That's for another day.   Until then....


  1. Great start on the fenders Dennis. If it was me, I would probably drill the spot welds and replace the whole bucket. The plug welds would seem like less work overall. Hard to say how thin the rest of the panel may be.

    1. The only way to get the buckets out and plug weld them would be from the front. It's possible, but I need to look at how many there are and, as you said, the metal thickness. I need to get the other fender out of storage and check it out as well.

  2. Huge progress here Dennis. You still have a lot of work work cut out ahead of you with all that rust you discovered. I know you considered new Dynacorn fenders, right?. They are less than 500.00 a set and come with the buckets. Best of all; no rust, no welding/patching (no hassle). The drawback: dealing with uneven panels that never match right (hassle!).

    1. You raise the constant question throughout a restoration project: repair the original or dump for aftermarket? As you and everyone following this blog knows, I've had mixed results. The trunk lid was a lost cause and needed replacement. I lucked out on an old aftermarket However, I know the fenders fit like a glove. Even with the work I have to do, I don't think time-wise I'll be any worse off than massaging a Dynacorn fender.

  3. Nice blasting and cleanup work Dennis. Also, congrats on your life-altering decision to get a commercial pilot's license!! Regarding the fender buckets, I don't know if you recall the blog entry but I removed mine completely, patched them, and then plug welded them back on. This also gave me access to the area between the buckets and inner fender walls for cleanup and rust protection. I'm not saying it's the best way but it's one way. ;-) Just make sure you put the old spot weld bumps of the buckets exactly in the same holes you drilled them out of in the fenders.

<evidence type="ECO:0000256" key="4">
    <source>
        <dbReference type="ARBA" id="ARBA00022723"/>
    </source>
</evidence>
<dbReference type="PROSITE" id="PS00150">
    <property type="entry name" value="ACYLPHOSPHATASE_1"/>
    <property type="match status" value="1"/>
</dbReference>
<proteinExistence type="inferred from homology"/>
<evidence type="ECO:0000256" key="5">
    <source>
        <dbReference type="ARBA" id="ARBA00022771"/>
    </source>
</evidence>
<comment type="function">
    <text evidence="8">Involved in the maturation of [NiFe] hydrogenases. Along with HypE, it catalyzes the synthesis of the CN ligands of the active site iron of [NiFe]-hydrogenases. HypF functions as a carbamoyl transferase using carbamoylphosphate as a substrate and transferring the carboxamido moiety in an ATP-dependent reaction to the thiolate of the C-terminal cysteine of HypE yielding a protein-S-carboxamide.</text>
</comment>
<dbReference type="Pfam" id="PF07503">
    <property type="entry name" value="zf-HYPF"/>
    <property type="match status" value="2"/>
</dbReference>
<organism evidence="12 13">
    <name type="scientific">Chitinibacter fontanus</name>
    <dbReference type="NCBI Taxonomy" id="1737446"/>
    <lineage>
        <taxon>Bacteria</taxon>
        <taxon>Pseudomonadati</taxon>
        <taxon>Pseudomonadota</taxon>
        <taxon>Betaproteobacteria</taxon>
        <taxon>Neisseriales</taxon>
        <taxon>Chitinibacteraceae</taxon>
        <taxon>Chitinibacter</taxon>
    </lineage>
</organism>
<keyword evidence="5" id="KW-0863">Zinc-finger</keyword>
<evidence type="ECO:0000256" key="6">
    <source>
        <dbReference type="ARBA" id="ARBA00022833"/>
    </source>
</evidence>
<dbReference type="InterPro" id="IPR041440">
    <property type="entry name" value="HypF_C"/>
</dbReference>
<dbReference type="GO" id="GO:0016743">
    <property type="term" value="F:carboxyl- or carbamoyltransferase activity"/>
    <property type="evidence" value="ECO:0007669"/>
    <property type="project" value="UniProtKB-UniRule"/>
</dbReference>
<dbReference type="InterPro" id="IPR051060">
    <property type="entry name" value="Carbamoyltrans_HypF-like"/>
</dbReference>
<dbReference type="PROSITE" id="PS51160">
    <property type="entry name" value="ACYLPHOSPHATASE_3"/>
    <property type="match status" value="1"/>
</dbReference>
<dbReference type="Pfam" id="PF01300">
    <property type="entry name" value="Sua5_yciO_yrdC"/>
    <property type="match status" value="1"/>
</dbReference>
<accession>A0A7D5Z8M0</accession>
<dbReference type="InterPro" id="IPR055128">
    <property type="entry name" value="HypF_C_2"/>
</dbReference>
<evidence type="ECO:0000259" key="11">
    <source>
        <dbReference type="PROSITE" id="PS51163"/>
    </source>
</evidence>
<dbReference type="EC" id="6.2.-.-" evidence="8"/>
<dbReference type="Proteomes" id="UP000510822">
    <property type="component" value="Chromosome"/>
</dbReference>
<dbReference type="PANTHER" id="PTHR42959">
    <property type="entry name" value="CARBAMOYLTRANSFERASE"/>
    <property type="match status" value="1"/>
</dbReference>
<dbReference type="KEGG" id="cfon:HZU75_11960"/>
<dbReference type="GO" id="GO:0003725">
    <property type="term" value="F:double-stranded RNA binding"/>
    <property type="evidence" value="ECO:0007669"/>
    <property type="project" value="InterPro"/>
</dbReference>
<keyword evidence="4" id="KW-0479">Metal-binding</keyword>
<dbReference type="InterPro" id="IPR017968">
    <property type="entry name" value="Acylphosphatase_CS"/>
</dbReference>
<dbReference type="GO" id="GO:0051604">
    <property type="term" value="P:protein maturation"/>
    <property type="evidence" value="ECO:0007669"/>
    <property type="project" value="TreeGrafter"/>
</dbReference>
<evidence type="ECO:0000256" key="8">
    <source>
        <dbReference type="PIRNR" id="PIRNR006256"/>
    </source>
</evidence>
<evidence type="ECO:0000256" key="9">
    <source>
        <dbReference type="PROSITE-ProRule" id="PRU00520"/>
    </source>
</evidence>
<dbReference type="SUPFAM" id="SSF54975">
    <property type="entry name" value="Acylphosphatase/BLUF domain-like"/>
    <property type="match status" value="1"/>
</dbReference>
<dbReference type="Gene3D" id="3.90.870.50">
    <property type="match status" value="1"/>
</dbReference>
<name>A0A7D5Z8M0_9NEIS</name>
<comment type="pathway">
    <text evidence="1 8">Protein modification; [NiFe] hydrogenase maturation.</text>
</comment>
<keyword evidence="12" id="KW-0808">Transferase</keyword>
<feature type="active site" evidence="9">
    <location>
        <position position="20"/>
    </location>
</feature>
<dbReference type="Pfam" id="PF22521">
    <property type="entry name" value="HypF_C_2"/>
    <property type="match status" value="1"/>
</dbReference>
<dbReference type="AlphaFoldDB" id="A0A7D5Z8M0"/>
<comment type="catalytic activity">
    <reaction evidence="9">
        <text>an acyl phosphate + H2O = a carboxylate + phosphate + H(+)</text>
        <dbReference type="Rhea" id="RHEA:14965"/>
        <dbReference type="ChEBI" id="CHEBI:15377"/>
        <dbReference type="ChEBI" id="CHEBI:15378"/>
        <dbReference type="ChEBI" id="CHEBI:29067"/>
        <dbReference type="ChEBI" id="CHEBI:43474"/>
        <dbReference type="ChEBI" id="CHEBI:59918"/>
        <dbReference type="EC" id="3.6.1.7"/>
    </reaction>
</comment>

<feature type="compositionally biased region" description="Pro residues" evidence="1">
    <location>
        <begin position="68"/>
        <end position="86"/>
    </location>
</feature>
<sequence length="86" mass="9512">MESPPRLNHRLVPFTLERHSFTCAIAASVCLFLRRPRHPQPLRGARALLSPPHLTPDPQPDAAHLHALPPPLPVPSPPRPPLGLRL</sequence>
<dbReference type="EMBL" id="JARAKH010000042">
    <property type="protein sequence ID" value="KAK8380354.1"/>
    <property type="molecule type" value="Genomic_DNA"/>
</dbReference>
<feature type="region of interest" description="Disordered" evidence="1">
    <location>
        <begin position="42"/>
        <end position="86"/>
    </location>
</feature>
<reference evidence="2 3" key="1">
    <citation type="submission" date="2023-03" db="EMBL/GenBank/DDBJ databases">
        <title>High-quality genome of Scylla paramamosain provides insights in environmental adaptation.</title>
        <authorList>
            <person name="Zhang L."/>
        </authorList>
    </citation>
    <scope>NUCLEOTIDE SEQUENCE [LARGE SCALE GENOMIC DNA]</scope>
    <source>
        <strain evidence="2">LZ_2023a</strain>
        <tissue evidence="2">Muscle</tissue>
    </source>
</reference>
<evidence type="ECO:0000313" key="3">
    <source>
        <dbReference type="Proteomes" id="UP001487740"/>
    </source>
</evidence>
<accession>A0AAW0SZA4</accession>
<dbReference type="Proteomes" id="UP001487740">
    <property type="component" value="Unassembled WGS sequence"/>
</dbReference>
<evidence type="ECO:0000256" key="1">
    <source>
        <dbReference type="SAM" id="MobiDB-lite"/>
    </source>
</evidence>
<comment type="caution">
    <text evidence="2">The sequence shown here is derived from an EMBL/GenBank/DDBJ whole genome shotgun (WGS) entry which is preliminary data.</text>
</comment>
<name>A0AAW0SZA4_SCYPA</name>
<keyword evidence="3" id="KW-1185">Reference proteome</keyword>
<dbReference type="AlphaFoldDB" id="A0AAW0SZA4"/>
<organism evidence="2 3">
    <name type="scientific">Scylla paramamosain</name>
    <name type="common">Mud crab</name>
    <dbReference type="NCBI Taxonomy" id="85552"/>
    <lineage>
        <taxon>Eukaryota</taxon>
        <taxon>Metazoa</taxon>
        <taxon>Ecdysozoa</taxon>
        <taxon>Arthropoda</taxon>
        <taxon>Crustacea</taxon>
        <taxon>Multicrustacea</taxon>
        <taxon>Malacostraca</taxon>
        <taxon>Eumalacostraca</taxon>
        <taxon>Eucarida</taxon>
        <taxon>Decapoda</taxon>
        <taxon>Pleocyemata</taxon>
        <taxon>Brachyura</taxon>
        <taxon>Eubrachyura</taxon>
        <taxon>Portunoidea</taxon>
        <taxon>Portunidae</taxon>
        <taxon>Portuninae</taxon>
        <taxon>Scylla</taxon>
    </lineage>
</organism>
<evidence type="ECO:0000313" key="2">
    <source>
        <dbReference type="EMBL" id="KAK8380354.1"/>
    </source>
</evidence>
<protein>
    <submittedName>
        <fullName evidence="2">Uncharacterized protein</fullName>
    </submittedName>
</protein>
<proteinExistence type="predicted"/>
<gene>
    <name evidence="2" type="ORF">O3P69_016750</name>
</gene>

1. I posted my first reply in the wrong box. I did check out your posts wayyyyyyy back in 2010. Quite helpful as usual. I'll also need to do what you did on the bottom corners on the passenger side fender. I have a small eraser sized hole on the driver's side that should be easily patched...or at least it should. Of course, we all know how "easily" sometimes goes.

    2. Here's a refresher:

      Good luck!

  4. Alex, I seem to recall that post of yours. I'll have to go back and take a look. That is the direction I'm leaning since I have a fender with the good pieces I need. I'd rather work with OEM or NOS parts than "brand X" repro. I'll have to see how "life-altering" the commercial license will be. The kicker is I walked away from flying in 2005 and got the Mustang as the replacement hobby. Lo and behold, I'm back at flying again. Oh well... Some habits are hard to break.

  5. Looks good Dennis - that must have been one LONG day outside. Glad to see you making a little progress. You live a busy life! Settling in here in Oz. Have already seen a couple old Mustangs running around Brisbane. Actually talked with a guy who had a 68 coupe. It would be SO cool to have a right hand drive Mustang back home. I need to take a closer look at them and see how they do it. It's actually a pretty major change to the cars.

    1. It's good to hear from you and glad that OZ so far is working out. That must be a strange site to see a right-hand drive Mustang. Personally, I'd like to bring a 70-72 Falcon back stateside...preferably one with the 351 Cleveland engine. Keep in touch.